Columbia soldiers complained about conditions at early war Camp Scott
This illustration shows Camp Scott at the old York Agricultural Fairgrounds in York, Pennsylvania. Very early in the Civil War, Federal authorities converted the fairgrounds into an army base named for commander-in-chief Winfield Scott. Spring rains soon transformed the camp, home to more than 3,000 men by mid-May into a quagmire.
One soldier in the 2nd Pennsylvania Infantry wrote home to the Columbia Spy praising the citizens of York for their kindness in providing food and hospitality but complaining about the miserable conditions at the camp in those early days:
“We are very anxious to go forward [to the front lines], anywhere to get out of the hole we are in. I refer to the particular locality in camp occupied by our quarters, not of course to the borough of York, where a soldier might quarter forever without impatience. Camp Scott is filthy, and if disease is not engendered by the pools of stagnant water, polluted by all manner of floating and sunken garbage, lying in the lower grounds of the camp and immediately about our quarters, my judgement is foully outraged, by sense of smell.
Col. [Thomas] Welsh most earnestly protested to Gen. Wynkoop this morning, against his command being kept in their present quarters.”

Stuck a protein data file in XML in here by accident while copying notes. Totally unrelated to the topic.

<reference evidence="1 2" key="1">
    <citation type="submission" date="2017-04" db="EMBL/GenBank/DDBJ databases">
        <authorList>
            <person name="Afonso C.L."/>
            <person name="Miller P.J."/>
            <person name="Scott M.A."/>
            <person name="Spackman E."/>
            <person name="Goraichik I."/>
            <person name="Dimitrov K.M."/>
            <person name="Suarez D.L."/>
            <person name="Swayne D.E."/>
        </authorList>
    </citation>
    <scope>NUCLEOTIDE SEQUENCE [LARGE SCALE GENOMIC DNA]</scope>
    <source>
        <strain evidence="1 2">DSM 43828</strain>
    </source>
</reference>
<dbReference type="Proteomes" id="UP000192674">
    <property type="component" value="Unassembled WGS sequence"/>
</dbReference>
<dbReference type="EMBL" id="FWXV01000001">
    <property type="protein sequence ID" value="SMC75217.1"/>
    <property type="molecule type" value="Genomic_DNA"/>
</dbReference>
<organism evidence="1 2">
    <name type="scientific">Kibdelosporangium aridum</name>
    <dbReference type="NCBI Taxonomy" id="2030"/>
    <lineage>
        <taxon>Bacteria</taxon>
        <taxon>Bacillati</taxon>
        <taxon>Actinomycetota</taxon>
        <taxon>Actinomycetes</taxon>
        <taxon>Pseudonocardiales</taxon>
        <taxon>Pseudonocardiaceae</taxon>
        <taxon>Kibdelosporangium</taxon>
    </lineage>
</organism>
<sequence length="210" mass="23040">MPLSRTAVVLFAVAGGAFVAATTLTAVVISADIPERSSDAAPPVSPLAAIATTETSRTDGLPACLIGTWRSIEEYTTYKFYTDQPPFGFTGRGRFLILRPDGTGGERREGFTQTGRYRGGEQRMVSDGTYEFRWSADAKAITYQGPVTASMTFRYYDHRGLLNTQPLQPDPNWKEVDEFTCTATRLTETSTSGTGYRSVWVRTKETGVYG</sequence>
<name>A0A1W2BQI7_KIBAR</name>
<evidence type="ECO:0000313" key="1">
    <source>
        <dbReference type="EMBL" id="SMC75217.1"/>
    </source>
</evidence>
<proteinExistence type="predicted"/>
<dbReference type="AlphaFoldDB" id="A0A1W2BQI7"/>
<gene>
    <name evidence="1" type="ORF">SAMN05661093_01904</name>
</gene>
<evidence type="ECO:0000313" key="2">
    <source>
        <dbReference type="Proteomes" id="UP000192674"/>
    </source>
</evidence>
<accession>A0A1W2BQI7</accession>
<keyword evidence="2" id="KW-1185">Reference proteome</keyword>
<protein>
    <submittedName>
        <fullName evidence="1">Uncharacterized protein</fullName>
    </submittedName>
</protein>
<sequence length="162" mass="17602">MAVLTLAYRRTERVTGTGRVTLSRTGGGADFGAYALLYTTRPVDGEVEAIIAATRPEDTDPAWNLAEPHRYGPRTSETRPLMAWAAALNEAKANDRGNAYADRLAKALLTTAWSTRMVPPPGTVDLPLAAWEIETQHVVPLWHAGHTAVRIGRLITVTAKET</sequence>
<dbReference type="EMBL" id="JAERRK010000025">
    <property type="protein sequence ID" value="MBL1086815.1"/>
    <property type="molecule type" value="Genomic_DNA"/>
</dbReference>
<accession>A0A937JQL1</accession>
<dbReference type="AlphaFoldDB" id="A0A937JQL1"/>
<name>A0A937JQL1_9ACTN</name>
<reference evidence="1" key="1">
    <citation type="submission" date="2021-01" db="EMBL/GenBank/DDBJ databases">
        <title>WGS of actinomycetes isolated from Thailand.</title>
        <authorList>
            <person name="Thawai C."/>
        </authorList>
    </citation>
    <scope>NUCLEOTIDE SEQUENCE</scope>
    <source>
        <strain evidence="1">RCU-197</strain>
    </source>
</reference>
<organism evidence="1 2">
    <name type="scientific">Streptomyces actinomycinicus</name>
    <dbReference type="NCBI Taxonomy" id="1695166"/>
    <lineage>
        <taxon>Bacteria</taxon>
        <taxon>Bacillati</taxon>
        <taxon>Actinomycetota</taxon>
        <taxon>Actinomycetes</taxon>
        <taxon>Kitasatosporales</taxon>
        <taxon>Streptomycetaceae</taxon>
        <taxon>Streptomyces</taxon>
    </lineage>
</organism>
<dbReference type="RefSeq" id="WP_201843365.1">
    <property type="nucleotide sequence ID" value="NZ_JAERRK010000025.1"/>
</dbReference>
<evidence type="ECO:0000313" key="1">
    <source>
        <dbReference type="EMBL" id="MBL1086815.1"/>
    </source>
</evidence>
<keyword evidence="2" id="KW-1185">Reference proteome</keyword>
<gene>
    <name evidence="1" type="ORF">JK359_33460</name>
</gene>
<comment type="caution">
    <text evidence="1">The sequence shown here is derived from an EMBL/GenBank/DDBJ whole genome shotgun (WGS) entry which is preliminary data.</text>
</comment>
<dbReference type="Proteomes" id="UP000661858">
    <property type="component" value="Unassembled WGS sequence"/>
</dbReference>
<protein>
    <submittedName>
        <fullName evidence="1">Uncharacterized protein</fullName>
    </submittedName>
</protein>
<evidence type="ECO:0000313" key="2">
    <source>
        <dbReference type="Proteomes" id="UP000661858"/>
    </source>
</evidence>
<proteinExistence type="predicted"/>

The soldier, who signed his letter as “Thirsty Squad,” added hopefully, “My next letter will probably be from the debateable (but I don’t think there will be much debate as to who will hold it) ground of Maryland — at least I hope so.”
He would get his wish.
Not long afterward, the 2nd Pennsylvania indeed packed up their gear and marched away from Camp Scott to the train station in downtown York.
This and that:
* The Licensed Battlefield Guides are still in business at Gettysburg. While the park-owned roads are officially closed, several public highways bisect the shuttered battlefield. Guides have become creative, giving heavily modified versions of their normal tours by using US 30, the Emmitsburg Road (old US 15), Route 116, and a handful of public cross-roads such as the Wheatfield Road.
* The Visitors Center, being privately owned by the Gettysburg Foundation, remains open although the crowds are a fraction of normal traffic for this time of the year. The bookstore and Cyclorama/museum are open for business.
* York County’s own Civil War attraction, Steam into History, has recently added horse-drawn carriage rides around New Freedom as another reason to pay a visit. The train ride is a relaxing and entertaining way to spend an afternoon. Have you taken a ride yet?
* The York Civil War Round Table will meet this Wednesday night at 7 p.m. in the auditorium of the York County Heritage Trust, 250 E. Market Street, York. Admission is FREE, as is street parking. Ed LeFevre will present a first-person living history presentation on the life of Confederate general William “Extra Billy” Smith. The charismatic Smith reportedly made a rambling, humor-laced speech during the invasion of York which left both his men and the Pennsylvania bystanders applauding with enthusiasm and laughter. Just a couple days later, Smith was the oldest general at Gettysburg.